Osama bin Laden spent his final years struggling to exert authority over the al-Qaeda network he founded, voicing dismay about the decisions of regional affiliates and drafting orders for often unresponsive subordinates even just one week before he was killed, according to documents released Thursday.
The letters, part of a trove of material recovered during the U.S. raid on bin Laden’s compound last year, include chilling admonitions to remain focused on killing Americans. They also cast doubt on suspicions that the governments of Pakistan and Iran collaborated with the terrorist group and reveal bin Laden’s concerns about a U.S.-born cleric who was rising through the ranks of al-Qaeda’s franchise in Yemen.
The documents, declassified by the Obama administration, represent only a small fraction of the material recovered in the bin Laden raid, a sample that seems aimed at exposing the discord between al-Qaeda’s core and the franchises that are now considered more worrisome national security threats.
But the files also provide an intriguing glimpse into the aging al-Qaeda leader’s thoughts as his life neared its end. He expressed concern that the group’s brand had been tarnished by attacks against Muslims, and that the group had become distracted by regional fights.
“Our strength is limited,” bin Laden wrote in a 2010 letter that compared the United States to a tree with branches that project across the world. “So our best way to cut the tree is to concentrate on sawing the trunk.”
The details are embedded in a collection of 17 files that span 175 pages and were made available online by the Combating Terrorism Center at the U.S. Military Academy at West Point. The organization had exclusive access to the material for several months and issued a report summarizing its findings.
The release came one year and one day after bin Laden was killed, and coincides with new efforts by President Obama to make the administration’s counterterrorism achievements a central part of his reelection campaign. The files cover a span from 2006 to the week before bin Laden’s death.
In a 2010 letter to one of his top deputies, bin Laden expressed alarm about the “increased mistakes” committed by the “brothers” in countries including Iraq and Yemen, and he pushed to bring the groups in line.
Bin Laden harbored doubts about Anwar al-Awlaki, the American-born propagandist who was a rising figure in al-Qaeda in the Arabian Peninsula, or AQAP, as the Yemen affiliate is known.
Awlaki should “remain in his position” and not be placed in charge of AQAP, bin Laden said. He instructed the affiliate to submit a detailed résuméon Awlaki and let him prove himself in battle. “We here become reassured of the people when they go to the line and get examined there,” bin Laden said. Awlaki was killed in a CIA drone strike in Yemen in September.
Others in al-Qaeda’s inner circle expressed exasperation with the clumsy operations and propaganda efforts of regional affiliates. The U.S.-born media adviser Adam Gadahn urged bin Laden and others to disavow franchises that refused to toe the line.
The documents also provide at least partial answers to questions about al-Qaeda’s relationship to the governments of Pakistan and Iran.
The West Point report notes that “there are no explicit references to any institutional Pakistani support for al-Qaeda and its operatives,” despite lingering suspicion that the country’s intelligence service helped shelter bin Laden in Abbottabad, Pakistan.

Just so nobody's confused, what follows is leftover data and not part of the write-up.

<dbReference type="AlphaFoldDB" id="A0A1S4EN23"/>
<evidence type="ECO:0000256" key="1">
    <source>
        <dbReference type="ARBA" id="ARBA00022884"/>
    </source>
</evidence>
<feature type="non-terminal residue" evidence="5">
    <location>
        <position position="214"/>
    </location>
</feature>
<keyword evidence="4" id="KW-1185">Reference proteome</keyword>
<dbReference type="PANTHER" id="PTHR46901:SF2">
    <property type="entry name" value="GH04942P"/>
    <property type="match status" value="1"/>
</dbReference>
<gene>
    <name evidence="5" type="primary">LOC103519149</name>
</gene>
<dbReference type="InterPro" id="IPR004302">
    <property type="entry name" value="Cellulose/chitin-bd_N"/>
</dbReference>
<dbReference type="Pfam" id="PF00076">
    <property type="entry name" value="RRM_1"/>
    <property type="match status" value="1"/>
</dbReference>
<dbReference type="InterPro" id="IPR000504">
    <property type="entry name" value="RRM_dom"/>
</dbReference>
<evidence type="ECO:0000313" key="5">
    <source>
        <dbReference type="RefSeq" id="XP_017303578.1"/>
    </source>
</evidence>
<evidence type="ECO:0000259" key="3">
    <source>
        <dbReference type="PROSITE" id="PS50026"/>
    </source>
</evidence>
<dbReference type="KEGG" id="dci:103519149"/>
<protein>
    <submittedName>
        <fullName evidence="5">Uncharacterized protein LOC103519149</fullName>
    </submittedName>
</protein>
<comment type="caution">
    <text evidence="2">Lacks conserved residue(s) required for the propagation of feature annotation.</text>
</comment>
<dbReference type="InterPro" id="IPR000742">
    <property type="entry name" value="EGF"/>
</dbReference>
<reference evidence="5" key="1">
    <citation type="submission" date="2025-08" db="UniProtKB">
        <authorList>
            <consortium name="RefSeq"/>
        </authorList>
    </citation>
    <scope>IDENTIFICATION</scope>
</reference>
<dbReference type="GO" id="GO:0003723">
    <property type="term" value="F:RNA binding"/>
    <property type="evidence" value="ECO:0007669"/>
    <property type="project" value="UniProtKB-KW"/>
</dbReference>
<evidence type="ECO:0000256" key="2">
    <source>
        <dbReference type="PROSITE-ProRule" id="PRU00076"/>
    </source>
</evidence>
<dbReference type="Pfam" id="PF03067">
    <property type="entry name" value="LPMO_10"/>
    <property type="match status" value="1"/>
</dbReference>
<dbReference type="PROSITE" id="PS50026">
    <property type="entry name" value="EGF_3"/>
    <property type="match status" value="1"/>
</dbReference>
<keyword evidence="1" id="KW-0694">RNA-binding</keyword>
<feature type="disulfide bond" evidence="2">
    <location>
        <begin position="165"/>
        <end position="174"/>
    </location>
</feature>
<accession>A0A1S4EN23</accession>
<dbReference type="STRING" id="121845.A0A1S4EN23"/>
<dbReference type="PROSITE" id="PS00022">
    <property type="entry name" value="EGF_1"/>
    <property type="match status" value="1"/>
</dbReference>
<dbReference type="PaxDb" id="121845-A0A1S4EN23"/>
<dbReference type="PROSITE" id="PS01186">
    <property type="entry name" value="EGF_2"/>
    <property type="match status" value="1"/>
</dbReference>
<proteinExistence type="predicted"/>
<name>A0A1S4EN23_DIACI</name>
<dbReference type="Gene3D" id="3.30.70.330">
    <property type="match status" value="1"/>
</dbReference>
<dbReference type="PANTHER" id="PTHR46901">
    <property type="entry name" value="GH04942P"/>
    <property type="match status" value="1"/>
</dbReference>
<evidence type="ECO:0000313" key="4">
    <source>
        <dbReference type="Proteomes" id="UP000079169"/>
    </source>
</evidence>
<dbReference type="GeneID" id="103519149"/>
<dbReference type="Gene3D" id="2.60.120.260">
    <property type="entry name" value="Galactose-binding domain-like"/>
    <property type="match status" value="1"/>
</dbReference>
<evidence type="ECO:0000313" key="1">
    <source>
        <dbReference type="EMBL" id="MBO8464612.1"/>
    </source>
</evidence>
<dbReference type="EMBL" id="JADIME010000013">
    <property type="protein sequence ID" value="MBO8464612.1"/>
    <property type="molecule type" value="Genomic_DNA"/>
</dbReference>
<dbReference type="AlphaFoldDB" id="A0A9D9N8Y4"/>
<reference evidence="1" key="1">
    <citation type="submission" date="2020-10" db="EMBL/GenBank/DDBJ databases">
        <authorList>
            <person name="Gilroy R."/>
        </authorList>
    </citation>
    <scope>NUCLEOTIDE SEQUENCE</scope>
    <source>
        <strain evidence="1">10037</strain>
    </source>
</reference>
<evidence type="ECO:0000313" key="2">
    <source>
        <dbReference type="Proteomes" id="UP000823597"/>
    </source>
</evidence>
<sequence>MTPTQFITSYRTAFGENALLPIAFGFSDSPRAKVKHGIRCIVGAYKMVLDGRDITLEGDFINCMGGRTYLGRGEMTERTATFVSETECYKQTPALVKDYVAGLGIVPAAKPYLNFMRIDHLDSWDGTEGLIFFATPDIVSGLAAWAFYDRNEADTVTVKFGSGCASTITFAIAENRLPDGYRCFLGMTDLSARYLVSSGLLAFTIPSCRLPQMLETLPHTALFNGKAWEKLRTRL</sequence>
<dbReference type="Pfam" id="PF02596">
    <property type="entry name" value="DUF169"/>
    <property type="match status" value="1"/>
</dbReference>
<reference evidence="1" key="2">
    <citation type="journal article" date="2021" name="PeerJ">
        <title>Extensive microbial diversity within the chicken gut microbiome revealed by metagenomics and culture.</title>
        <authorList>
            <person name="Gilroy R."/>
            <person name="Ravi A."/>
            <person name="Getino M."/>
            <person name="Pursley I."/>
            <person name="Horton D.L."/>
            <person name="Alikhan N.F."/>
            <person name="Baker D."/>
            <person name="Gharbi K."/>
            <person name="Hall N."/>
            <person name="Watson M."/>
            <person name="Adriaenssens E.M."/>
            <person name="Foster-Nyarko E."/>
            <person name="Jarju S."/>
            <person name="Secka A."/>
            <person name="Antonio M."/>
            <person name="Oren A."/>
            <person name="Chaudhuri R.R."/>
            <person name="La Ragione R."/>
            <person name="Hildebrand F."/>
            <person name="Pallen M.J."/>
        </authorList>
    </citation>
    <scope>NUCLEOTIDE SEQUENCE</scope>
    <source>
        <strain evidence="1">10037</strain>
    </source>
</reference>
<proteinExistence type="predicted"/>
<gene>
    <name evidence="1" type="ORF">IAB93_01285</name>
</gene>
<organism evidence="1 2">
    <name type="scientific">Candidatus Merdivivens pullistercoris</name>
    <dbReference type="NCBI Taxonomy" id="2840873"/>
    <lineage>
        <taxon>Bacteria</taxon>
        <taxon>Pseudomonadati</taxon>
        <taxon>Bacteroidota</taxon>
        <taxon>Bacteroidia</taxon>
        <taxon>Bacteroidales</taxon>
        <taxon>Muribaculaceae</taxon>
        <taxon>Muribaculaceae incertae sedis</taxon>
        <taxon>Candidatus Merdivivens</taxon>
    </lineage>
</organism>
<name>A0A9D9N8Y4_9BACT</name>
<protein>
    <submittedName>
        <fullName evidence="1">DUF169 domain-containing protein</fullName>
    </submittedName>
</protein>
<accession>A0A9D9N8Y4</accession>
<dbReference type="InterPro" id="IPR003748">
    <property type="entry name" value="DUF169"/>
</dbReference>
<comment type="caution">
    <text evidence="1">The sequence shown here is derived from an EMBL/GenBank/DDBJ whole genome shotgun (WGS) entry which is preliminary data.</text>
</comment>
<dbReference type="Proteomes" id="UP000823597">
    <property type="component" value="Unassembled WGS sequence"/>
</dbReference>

The Combating Terrorism Center acknowledged, however, that it had no access to thousands of bin Laden records that have not been declassified. A White House spokesman said Thursday that no additional releases are planned.
The letters depict a suspicious, antagonistic relationship between al-Qaeda and Iran, which detained operatives and their relatives who fled after the U.S. invasion of Afghanistan. Al-Qaeda secured the release of some of those held, including members of bin Laden’s family, by kidnapping an official at the Iranian Consulate in Peshawar, Pakistan, the documents indicate.
Fearing that Iran or the United States would seek to follow those relatives to his hide-out, bin Laden instructed them to switch cars in the tunnel between Kuhat and Peshawar. They should also get “rid of everything they received from Iran, like baggage or anything, even as small as a needle as there are eavesdropping chips that are developed to be so small,” bin Laden wrote.
The analysts at West Point concluded that al-Qaeda’s ties to Iran were the “unpleasant byproduct of necessity, fueled by mutual distrust and antagonism.’’
U.S. officials have described the complete collection of bin Laden material as the largest cache of terrorism files ever obtained, with about 100 flash drives and DVDs as well as five computer hard drives, piles of paper and a handwritten journal kept by the al-Qaeda chief.
Many details contained in the newly released files have been previously reported, including bin Laden’s desire to target Obama so that an “unprepared” Vice President Biden would be thrust into the Oval Office.
The files reveal a widening gap between bin Laden and his longtime deputy, Ayman al-Zawahiri. Instead, bin Laden appears to have become increasingly close to another subordinate, Atiyah abd-al Rahman, who was the frequent recipient of missives that make the al-Qaeda leader seem out of touch with how depleted his organization had become.
“It would be nice,” bin Laden wrote repeatedly in a 48-page letter to Rahman that contains daunting requests. Among them are to move followers out of the reach of CIA drones, fix the network’s followers and train new recruits on aircraft. It also instructs Rahman to locate a “brother distinguished by his good manners, integrity, courage, and secretiveness, who can operate in the US.”
Staff writer Julie Tate contributed to this report.